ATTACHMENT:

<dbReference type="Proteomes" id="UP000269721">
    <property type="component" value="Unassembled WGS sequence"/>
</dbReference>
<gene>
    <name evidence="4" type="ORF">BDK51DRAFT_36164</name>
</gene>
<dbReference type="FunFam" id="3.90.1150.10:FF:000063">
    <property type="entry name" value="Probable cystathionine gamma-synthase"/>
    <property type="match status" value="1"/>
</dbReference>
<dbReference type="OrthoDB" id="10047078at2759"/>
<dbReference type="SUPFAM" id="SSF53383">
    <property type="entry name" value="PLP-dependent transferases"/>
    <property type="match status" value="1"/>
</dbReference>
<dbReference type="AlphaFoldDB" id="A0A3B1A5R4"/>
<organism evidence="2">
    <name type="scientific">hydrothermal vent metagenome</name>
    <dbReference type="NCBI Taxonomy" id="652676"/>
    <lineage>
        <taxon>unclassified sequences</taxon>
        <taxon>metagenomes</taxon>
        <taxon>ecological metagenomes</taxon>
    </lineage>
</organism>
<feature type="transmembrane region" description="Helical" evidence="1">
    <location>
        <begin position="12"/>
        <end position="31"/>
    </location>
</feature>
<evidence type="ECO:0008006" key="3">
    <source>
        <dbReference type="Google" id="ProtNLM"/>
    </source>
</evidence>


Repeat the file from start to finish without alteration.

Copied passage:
<dbReference type="Proteomes" id="UP000269721">
    <property type="component" value="Unassembled WGS sequence"/>
</dbReference>
<gene>
    <name evidence="4" type="ORF">BDK51DRAFT_36164</name>
</gene>
<dbReference type="FunFam" id="3.90.1150.10:FF:000063">
    <property type="entry name" value="Probable cystathionine gamma-synthase"/>
    <property type="match status" value="1"/>
</dbReference>
<dbReference type="OrthoDB" id="10047078at2759"/>
<dbReference type="SUPFAM" id="SSF53383">
    <property type="entry name" value="PLP-dependent transferases"/>
    <property type="match status" value="1"/>
</dbReference>
<dbReference type="AlphaFoldDB" id="A0A3B1A5R4"/>
<organism evidence="2">
    <name type="scientific">hydrothermal vent metagenome</name>
    <dbReference type="NCBI Taxonomy" id="652676"/>
    <lineage>
        <taxon>unclassified sequences</taxon>
        <taxon>metagenomes</taxon>
        <taxon>ecological metagenomes</taxon>
    </lineage>
</organism>
<feature type="transmembrane region" description="Helical" evidence="1">
    <location>
        <begin position="12"/>
        <end position="31"/>
    </location>
</feature>
<evidence type="ECO:0008006" key="3">
    <source>
        <dbReference type="Google" id="ProtNLM"/>
    </source>
</evidence>